- The Family Matters Report 2022 released by SNAICC
- Four Corners release on dismal failures of youth detention policy
- Research finds many Australians ignore Covid-19 warnings despite spike in cases
- Reconciliation Australia’s barometer report shows greater levels of racism than 2020
- Hearing Australia’s action plan to halve the rate of hearing loss in First Nations children by 2029
- Support for high-risk groups after stillbirth and miscarriage
- Youth yarn about How to get over the shame of STI testing
- Sector Jobs
The Family Matters Report 2022 released by SNAICC
“The statistics in the Family Matters Report 2022 tell a grim story! Our children continue to be over-represented in out-of-home care, and the trend is increasing. But we know what it takes to turn this tide. The evidence is there. Our communities and organisations have the answers. We need the commitments from governments to make it happen,” taken from post on SNAICC’s social media.
Family Matters reports examine what governments are doing to turn the tide on over-representation and the outcomes for our children. They also highlight Aboriginal and Torres Strait Islander-led solutions and call on governments to support and invest in the strengths of Aboriginal and Torres Strait Islander peoples to lead on child wellbeing, development and safety responses for our children.
This year’s Family Matters report is the third to be published following the development of the new National Agreement on Closing the Gap (the National Agreement), which was entered into in July 2020. Under the
National Agreement, governments across the country committed to make decisions in genuine partnership with Aboriginal and Torres Strait Islander peoples and organisations; to invest in our community-controlled services; to transform government agencies and non-Indigenous services into culturally safe organisations; and to develop data and monitor outcomes in partnership with Aboriginal and Torres Strait Islander peoples. The National Agreement also committed specifically to reducing Aboriginal and Torres Strait Islander children’s over-representation in out-of-homecare by 45% by the year 2031, a target well aligned to the Family Matters campaign’s call to eliminate overrepresentation by 2040.
Read more details and download the report here.
Four Corners release on dismal failures of youth detention policy
Over 130 pages it spells out the dismal failures of youth detention policy in Australia — a country that continues to lock up primary school-age children in the face of evidence that incarceration only leads to more crime.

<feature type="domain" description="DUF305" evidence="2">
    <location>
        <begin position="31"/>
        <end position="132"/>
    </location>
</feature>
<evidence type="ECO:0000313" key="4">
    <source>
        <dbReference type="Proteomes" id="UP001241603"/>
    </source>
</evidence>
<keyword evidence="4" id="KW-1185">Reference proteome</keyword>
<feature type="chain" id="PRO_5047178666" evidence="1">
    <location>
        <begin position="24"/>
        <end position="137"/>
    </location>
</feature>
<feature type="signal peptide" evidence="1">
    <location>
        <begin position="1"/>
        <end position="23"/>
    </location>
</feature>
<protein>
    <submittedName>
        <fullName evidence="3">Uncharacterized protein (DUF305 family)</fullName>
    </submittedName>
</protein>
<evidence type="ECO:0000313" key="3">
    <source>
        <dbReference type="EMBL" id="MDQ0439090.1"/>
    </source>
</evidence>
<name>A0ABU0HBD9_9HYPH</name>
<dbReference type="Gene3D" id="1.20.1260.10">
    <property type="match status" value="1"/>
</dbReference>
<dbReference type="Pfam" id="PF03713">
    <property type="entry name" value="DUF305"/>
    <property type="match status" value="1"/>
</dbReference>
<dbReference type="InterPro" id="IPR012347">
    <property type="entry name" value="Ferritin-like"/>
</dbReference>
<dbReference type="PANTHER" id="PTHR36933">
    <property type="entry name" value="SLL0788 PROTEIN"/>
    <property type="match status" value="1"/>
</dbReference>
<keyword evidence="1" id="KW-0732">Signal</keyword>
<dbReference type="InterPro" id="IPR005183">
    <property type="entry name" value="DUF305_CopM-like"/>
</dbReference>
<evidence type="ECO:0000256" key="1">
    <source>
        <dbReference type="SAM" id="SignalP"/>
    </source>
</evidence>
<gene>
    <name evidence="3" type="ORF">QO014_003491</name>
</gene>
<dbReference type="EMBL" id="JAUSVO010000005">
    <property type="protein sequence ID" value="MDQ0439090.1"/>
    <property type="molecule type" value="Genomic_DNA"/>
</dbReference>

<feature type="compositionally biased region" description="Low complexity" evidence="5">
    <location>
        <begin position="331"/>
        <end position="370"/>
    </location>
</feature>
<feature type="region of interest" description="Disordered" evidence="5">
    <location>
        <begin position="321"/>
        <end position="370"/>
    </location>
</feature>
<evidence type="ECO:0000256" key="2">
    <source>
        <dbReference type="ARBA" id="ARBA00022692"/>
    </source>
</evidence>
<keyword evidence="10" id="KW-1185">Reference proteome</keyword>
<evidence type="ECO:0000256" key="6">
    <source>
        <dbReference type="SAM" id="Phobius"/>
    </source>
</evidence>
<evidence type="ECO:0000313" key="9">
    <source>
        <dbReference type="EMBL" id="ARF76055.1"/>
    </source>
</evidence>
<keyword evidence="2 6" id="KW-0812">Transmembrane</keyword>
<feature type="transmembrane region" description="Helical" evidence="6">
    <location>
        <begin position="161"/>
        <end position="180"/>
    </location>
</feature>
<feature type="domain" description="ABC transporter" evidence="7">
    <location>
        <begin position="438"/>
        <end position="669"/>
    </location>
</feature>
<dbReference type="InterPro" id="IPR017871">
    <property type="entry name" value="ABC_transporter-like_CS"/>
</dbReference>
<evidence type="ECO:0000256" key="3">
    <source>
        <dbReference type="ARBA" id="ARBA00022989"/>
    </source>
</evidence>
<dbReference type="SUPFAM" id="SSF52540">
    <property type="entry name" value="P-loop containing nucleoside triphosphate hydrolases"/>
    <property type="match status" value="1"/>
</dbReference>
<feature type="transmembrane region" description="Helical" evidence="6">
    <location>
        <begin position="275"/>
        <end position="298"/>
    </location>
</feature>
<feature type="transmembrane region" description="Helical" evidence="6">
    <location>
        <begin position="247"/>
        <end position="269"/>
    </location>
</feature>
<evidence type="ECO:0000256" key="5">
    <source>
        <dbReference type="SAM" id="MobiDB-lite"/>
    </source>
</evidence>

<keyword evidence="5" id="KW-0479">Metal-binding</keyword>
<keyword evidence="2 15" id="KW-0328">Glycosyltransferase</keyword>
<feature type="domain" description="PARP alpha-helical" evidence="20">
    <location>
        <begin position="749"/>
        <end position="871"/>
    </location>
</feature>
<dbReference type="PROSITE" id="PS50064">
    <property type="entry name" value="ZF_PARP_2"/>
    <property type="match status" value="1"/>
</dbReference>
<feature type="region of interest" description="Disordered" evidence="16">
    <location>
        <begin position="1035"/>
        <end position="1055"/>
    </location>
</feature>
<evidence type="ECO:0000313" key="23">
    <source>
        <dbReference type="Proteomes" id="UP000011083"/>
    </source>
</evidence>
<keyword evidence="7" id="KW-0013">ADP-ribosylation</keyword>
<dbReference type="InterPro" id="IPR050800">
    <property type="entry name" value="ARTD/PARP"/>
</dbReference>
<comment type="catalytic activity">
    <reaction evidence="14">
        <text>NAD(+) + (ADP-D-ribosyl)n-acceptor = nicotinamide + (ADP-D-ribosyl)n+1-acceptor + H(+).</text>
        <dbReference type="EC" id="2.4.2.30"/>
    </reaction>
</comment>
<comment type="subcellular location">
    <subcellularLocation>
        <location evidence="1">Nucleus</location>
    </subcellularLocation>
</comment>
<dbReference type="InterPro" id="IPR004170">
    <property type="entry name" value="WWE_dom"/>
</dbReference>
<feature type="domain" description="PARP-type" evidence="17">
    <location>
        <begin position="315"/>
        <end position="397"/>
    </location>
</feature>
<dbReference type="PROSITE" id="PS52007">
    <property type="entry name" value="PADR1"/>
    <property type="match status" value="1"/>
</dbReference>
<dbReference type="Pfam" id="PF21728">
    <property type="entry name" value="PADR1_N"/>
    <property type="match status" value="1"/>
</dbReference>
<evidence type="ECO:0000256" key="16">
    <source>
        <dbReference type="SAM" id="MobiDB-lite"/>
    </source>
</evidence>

Prepared for the Council of Attorneys-General with input from state, territory and Commonwealth justice departments, as well as 93 public submissions, the report was finalised in 2020.
ABC Four Corners, as part of an investigation into ongoing abuses within youth detention, has obtained a report of the Council of Attorneys-General review examining the age of criminal responsibility.
At times the language is academic. At times it’s blunt. The recommendation is clear: no child below the age of 14 should be prosecuted for
“The Commonwealth, State and Territory governments should raise the minimum age of criminal responsibility to 14 years of age, without exception,” the report says — a conclusion supported by the majority of justice departments around the country.
Australia is one of the only developed countries in the world to prosecute and detain children as young as 10. The global average is 14. What’s commonplace in this country, is prohibited by nations including Russia and China.
The United Nations has repeatedly condemned Australia’s position.
To read the full story click here.
Research finds many Australians ignore Covid-19 warnings despite spike in cases
As a string of new Covid-19 warnings ramp up across the country, a research survey conducted by Pfizer Australia found 60 per cent of Australians believed Covid-19 was a thing of the past.
The data compares community sentiment to how Australians were feeling a year ago when Covid-19 was rampant across the states and territories, borders were shut and many people were in and out of lockdown.
The research also found 61 per cent of people were less concerned about the impact of Covid-19 in their community, while about 46 per cent felt less concerned about their personal risk of serious illness.
Health experts have urged people to work from home where they can.
University of Sydney infectious diseases specialist and paediatrician Robert Booy said complacency during the current wave was concerning.
“Protection against Covid-19 infection requires several steps, including ensuring your vaccinations are up to date, practising Covid-safe behaviours and ensuring if you do test positive to Covid, you act fast by talking to your GP to learn if antiviral medicines are right for you,” Professor Booy said.
Reconciliation Australia’s barometer report shows greater levels of racism than 2020
Reconciliation Australia chief executive Karen Mundine says the report is an important tool to track progress.
“The report has been going since 2008 and we run it every two years, just so we get a picture a snapshot of what’s going on at that moment,” she said.